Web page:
1. The Vedic Saraswati River flowed into plains from Himalayas at Adi Badri. Here her width was 6 to 8 kilometers.
  2. Then she turned at Kathgarh westwards and flowed past Thaneshwar, Kurukshetra, Pohava, Sirsa, Hansi, Agroha, Hanumangarh, Kalibanga, Anupgadh and Suratgadh.
  3. Later in Sindh province she turned southwards and ended in the Rann of Kuchchh.
  4. Ashrams, Kings, Tribes and Families referred in Vedic literature are mostly from Harappan period.
  5. Harappan culture was related to the Vedic culture.
  6. Number of settlements being more on the banks of Vedic Saraswati River as compared to Sindhu (Indus) River, this culture should be named as “Saraswat Culture” rather than “Indus Valley Civilization”
  7. In the Bikaner to Panchbhadra region one finds Pebble tools of about 2 crore years ago. It also suggest that this region was formed by a very massive and rapidly flowing river.
  8. The ancient layers in Barmer to Balotra region appears to be because of the changing courses of this river.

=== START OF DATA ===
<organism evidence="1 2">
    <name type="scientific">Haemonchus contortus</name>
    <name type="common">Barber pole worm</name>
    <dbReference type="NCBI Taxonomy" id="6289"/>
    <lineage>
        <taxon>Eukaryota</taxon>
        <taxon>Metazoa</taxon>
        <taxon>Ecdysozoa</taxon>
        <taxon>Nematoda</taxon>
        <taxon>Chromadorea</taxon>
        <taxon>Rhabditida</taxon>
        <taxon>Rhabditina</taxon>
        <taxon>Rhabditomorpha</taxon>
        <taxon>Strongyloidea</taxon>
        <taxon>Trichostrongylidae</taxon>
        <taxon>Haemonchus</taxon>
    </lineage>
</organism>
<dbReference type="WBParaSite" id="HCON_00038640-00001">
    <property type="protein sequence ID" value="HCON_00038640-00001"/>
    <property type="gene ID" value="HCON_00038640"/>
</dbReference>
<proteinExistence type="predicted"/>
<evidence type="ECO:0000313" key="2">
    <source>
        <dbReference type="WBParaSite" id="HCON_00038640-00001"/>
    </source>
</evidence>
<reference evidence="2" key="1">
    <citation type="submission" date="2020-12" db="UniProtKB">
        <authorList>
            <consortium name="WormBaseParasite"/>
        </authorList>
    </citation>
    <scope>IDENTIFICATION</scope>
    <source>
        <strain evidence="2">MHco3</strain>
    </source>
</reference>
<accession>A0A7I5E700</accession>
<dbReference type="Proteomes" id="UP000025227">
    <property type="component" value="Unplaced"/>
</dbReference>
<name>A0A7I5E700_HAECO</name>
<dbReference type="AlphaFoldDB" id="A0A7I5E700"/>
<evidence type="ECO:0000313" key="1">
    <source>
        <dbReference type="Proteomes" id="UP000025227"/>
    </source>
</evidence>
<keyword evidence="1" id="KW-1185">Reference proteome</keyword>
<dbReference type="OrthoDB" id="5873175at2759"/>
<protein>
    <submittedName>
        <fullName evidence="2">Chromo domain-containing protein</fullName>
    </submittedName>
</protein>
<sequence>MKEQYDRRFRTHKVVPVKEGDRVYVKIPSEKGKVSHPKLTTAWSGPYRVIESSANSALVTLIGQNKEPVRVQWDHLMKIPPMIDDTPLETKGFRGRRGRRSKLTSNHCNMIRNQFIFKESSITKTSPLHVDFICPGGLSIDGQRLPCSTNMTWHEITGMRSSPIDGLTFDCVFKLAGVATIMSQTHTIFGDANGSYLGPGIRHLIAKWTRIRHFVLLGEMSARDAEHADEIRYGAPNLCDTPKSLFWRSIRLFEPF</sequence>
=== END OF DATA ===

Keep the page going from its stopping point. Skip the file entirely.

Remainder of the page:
9. In deep layers of Multani mud at Gungakshetra this team found fossils of fishes and other aquatic species, indicating that there must have been sea at this site.
  10. Culmination of the Abhiyan was at Somnath. This is a Harappan place

To sum up the findings one can say that the River Saraswati was much bigger (wider) than any other river. Pre Harappan and Harappan sites are concentrated on the River Saraswati in much larger numbers than on River Indus and we should call our Civilization should be called “Saraswat Civilization” rather than Indus Valley Civilization.

References :

  1. The lost courses of the Saraswati River in the Great Indian Desert. New evidence from Landsat imagery. – Bimal Ghosh, AmalKar and Zahid Hussein. (central Arid Zone Research Institute Jodhpur) – The Geographical Journal, Vol 145; No 3 (Nov 1979) 446-51.
  2. Dr. S. M. Rao and Dr. K. M. Kulkarni

Possible contribution of River Saraswati in ground water aquifier systems in western Rajasthan India. – D. S. Mitra and Balaram Babu; Current science, Vol 102, No 5 (March 2012)

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